Friday, December 18, 2009
IMPACT OF STRONG CURENCY AGAINST DOLLAR
Strong shilling hits local tax revenue
THE strong shilling has hit customs revenue collections, resulting into an estimated loss of sh39.39b in the first quarter of the financial year, a Uganda Revenue Authority (URA) report shows.
The revenue body had projected tax collections based on a weaker shilling against the dollar.
“Using the annual estimated average exchange rate for 2009/10 of sh2,292.9, customs tax revenue will have been sh193.77b, sh181.79b and sh180.53b for July, August and September 2009,” noted the report.
However, due to fluctuations in the exchange rate, customs revenue was lower than predicted.
“Therefore, the estimated revenue loss as a result of the appreciating shilling was sh9.27b, sh13.99b and sh16.13b for July, August and September.
“Therefore, the exchange rate coupled with other factors affect tax revenue.”
Contrary to URA’s projections, the shilling has since June appreciated against the greenback, trading at 1,860/1,870 to the dollar after shedding off over 35% of its value between August 2008 and May 2009.
It traded around 1,945/1,950 rate around the same period last year.
The central bank attributed the appreciation to a combination factors including dollar inflows from offshore investors who have returned to the market, remittances from Ugandans abroad, increased export receipts boosted by improved regional trade and commercial banks unwinding their long dollar positions.
But the governor Tumusiime Mutebile announced recently that the central bank was planning more frequent interventions in the foreign exchange market to minimise the negative impact of a fast-appreciating shilling on the economy.
“In addition to intervening to smoothen out volatility, we will until further notice intervene to stop excessive appreciation of the exchange rate,” he said.
Mutebile said the central bank was determined to ensure that the appreciation of the exchange rate would not lead to an unnecessary reduction in aggregate domestic demand.
“I have said before that we are not committed to a particular exchange rate in the economy, but because of the problems that are happening now which lead to a reduction in domestic demand, Bank of Uganda will for some time now attempt to ensure that the appreciation of the exchange rate does not worsen the situation regarding aggregate demand,” he explained.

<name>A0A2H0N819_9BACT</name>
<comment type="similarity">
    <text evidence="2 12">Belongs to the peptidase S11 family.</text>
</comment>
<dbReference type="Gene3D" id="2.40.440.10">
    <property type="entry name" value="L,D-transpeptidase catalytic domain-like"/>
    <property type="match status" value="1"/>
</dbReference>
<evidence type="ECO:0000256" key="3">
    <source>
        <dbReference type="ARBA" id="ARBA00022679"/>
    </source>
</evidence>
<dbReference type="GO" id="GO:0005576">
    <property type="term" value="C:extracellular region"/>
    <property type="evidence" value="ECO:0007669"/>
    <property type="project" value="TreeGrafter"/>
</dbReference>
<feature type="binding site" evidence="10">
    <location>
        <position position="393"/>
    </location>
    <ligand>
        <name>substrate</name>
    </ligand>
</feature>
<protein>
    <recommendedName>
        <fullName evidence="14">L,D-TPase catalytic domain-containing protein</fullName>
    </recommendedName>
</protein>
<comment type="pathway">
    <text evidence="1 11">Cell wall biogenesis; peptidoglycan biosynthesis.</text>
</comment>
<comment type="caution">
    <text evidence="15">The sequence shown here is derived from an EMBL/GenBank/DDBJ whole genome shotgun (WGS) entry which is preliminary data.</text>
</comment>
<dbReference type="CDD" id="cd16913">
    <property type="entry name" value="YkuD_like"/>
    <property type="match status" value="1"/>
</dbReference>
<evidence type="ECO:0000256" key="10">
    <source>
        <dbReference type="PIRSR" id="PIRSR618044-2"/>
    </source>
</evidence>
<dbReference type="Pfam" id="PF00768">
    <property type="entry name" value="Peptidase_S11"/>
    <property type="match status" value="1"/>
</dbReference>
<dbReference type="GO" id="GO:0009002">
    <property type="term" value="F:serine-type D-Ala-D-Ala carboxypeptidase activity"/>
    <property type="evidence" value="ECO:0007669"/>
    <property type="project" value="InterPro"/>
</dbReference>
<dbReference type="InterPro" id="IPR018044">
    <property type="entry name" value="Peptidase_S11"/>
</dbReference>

Following these comments, the shilling shed some of its gains to trade at a three-month low of 1,935/1,940 per dollar over the weekend.
The shilling depreciated due to US currency purchases by offshore investors and telecom companies. Commercial banks also made purchases to cover their short dollar positions.
Dealers said the central bank intervened on Tuesday, buying an estimated $10m from the market. The local unit had opened trading at 1,914/1,919 to the dollar but the central bank action pushed the rates to 1,925/1,930.
“Following the central bank previous comments on frequent interventions, their action to buy dollars is sending a signal that the local unit will head lower,” said Denis Mushabe, a trader with Standard Chartered Bank.
Market sentiment is for a weaker shilling trading in the 1,950-2,000 range.
While a strong shilling favours importers, exporters suffer because for every dollar earned, they get fewer shillings.
The dollar is one of the major currencies that affect Uganda’s trade with the rest of the world and resultant fluctuations in foreign exchange market impact on trade and tax revenue.
URA, however, expects the impact of the stronger shilling to boost import trade since importers bring in more goods at lower prices.
“Assuming all factors remain constant, a strong shilling is expected to lead to increase in the volumes of imports and subsequently tax revenue from international trade in the short-run, while these gains will also be felt in the domestic taxes after trade in the domestic market has taken place.”
Performance of imports
Importers have brought in more goods in the run up to the festive season with home consumption goods for the August to October 2009/2010 financial year up at sh1,897.05b compared to sh1, 466.95b over the same period last year.
However, on a month-on-month basis, imports have been in a declining trend.
For example, imports for August were at sh515.76b before declining to sh480.20b in September and to sh469.33b in October.
URA said the top 17 imports were classified as raw materials, plant and machinery and petroleum.
Some of the major raw materials imported included wheat and melsin for the milling and bakery industry, palm oil for the edible oil industry as well as cane or beet sugar for the beverage industry.
Indicating increased activity in the services sector, plant and machinery imported over the same period included base stations, electrical transformers and drilling equipment, structures as well as telecommunication and transmission machinery.
Vehicle imports dip
Data shows that the total number of motor vehicles imported between August and October was 8.8% lower at 11,280 compared to 10,283 imported over the same period last year.
“This decline was reflected in all the classes of motor vehicles with the exception of trucks and trailers, whose growth could be attributed to incentives on importation of goods vehicles,” said the report.
However, the month-on-month figures, show that the number of motor vehicles for August and October were less by 1.3% and 11.2% respectively compared to the same months last year.
On the other hand, September car imports were higher by 21.6 % compared with 2008.
The vehicles imported included tractors, passenger service vehicles, saloons, trucks, special purpose vehicles and trailers.
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